How Guru Nirmala Paniker is tirelessly working to revive the desi repertoire of Mohiniyattam, one item at a time.
Ibegan my research in Mohiniyattam when the dance form was slowly emerging and finding its place in the traditional art scene of Kerala in the early to mid-1960s. During this period, a repertoire of Mohiniyattam was being created in Kerala Kalamandalam. Like the other performing art forms like the Carnatic music and Bharatanatyam concerts, Mohiniyattam, too, adopted the Kacheri format. We have also discussed how the infusion of Carnatic music and other paraphernalia of Bharathanatyam into Mohiniyattam may have occurred during Swati Tirunal’s period. Carnatic composers and Nattuvanars including the Tanjore Quartet spent many years in Swati Tirunal’s court and Swati Tirunal’s contributions to Mohiniyattam had their influence too.
The social stigma
Not much is recorded in literature about the Mohiniyattam repertoire before the times of Swati Tirunal. It is known that some dance pieces such as Mukkuthi and Kurathi were performed by Mohiniyattam dancers in northern parts of Kerala where the influence of the repertoire from Travancore was limited. Moreover, there was significant social stigma attached to these performances as the circumstances of these performers with the patronage of feudal landlords did not meet the moral standards set by the evolving society of the early 20th century.
For these reasons, dance items such as Poli, Esal, Chandanam, Mukkuthi and Kurathi were intentionally removed from the repertoire by Vallathol in the early phase of Mohiniyattam revival. Later the revival of the dance form in the 1960s by Chinnammuamma and Prof Sathyabhama relied largely on the legacy left behind from the Swati Thirunal days and adopted a repertoire that comprised Cholkkettu, Jathi Swaram, Varnam, Padam and Thillana similar to the Bharathanatyam concert format.
However, the pieces removed by Vallathol in the first stage of reviving Mohiniyattam probably contained deep-rooted cultural and folk elements of Kerala relating to the goddess worship. This form of worship and folk elements could be observed even today in other art forms like Theyyam and Mudiyettu.
My intention here is to dive deeper into the possibilities of reviving these indigenous formats of Mohiniyattam along with exploring other female dance traditions such as Nangiarkoothu and Thiruvathira Kali of Kerala.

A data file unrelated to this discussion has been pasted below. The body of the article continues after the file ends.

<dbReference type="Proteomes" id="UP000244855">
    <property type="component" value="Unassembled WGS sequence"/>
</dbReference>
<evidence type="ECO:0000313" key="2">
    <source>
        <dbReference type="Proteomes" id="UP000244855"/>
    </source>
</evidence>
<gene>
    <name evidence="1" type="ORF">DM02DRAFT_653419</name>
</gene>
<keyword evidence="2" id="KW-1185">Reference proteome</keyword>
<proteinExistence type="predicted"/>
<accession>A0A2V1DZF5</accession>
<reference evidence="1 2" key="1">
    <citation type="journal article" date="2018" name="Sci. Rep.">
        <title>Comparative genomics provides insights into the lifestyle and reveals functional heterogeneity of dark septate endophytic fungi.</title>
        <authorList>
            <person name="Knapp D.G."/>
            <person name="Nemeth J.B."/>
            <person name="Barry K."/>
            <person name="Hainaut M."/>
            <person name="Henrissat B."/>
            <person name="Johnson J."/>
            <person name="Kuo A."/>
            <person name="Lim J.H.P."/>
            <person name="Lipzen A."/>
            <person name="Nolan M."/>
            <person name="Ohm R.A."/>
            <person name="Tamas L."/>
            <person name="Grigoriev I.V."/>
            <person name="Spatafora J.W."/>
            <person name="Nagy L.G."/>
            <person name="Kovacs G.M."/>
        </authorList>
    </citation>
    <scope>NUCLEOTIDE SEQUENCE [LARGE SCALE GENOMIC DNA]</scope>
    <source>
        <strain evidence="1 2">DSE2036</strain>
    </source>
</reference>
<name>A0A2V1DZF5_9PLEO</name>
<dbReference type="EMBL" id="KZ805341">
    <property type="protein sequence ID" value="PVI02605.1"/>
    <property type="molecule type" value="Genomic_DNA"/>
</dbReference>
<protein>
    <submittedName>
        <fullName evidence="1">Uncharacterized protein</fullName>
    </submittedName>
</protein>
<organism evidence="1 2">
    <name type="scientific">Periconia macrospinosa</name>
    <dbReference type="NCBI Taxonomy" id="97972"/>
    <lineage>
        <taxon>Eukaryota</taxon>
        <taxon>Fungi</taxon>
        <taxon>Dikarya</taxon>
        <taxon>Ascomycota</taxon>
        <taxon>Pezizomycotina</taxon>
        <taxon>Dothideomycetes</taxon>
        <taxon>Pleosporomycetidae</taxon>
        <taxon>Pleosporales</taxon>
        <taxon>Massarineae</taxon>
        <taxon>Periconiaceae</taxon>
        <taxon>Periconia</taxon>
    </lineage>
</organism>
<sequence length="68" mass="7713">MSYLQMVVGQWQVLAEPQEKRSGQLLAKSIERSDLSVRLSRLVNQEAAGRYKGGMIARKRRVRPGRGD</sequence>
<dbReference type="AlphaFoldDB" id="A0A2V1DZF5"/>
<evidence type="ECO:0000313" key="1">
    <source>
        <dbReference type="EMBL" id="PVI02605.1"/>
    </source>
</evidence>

The link to Kerala’s folk forms
The idea is to go back to the roots and bring back the lustre of desi Mohiniyattam. For instance, dances such as Poli, Chandanam, Mukkuthi are closely connected with the ritualistic traditions, folklore, history and culture of Kerala. In Chandanam, the dancer enters the stage with a bowl full of sandalwood paste and offers it to the audience at the end of the performance. The tradition of offering Chandanam/Prasadam by the performer to the spectators is a practice still followed in ritualistic performances like Mudiyettu and Theyyam of Kerala that have connections with the tradition of mother goddess worship. I would argue that Mohiniyattam would have had similar origins in mother goddess worship and the Chandanam dance could have been part of a traditional repertoire in the distant past.
Here I would like to describe each of the lost dance forms, which I am trying to revive. Esal literally means debate and involves two Kurathi characters. We discovered in our previous article how ‘Esal’ dance comprises arguments between Lakshmi and Parvathi mocking each other’s husbands. Such stories portray our gods with real human emotions, which everyone can relate to. Perhaps these stories are also an outcome of the conflicts between Saiva and Vaishnava sects in the past.
Poli is an invocation dance piece and hails Goddess Parvathy seeking her blessings for the whole world. It is similar in its craft to Cholkkettu, which is also an invocative dance usually performed in the beginning of a Mohiniyattam concert. The dancer prays to the Goddess that prosperity be showered upon all her devotees on the earth, the heaven and the underworld.
Kurathi has deeper connection to the folklore of Kerala. Kurathi appears as a foreteller with magical powers. She is also a storyteller constantly traveling from one land to another. The character of Kurathi is familiar to us from our daily lives until recent decades and should have been the subject of Kurathi in Mohiniyattam and Bharathanatyam and reminds us of the organic origins of these classical styles.
The Mukkuthi (literally meaning the nosepiece) dance also portrays an ordinary woman. She appears searching for her most valuable nosepiece decorated with a diamond in the beginning of the dance. However, the focussed search makes her realise that the real quest in life is within oneself for Moksha or self-realization. This resonates very well with our spiritual tradition. Most often our Bhakti is attached to the material needs. But as one gets spiritually elevated, our bhakti gets slowly deviated from material needs to the quest for self-realisation.
(Assisted by Sreekanth Janardhanan)
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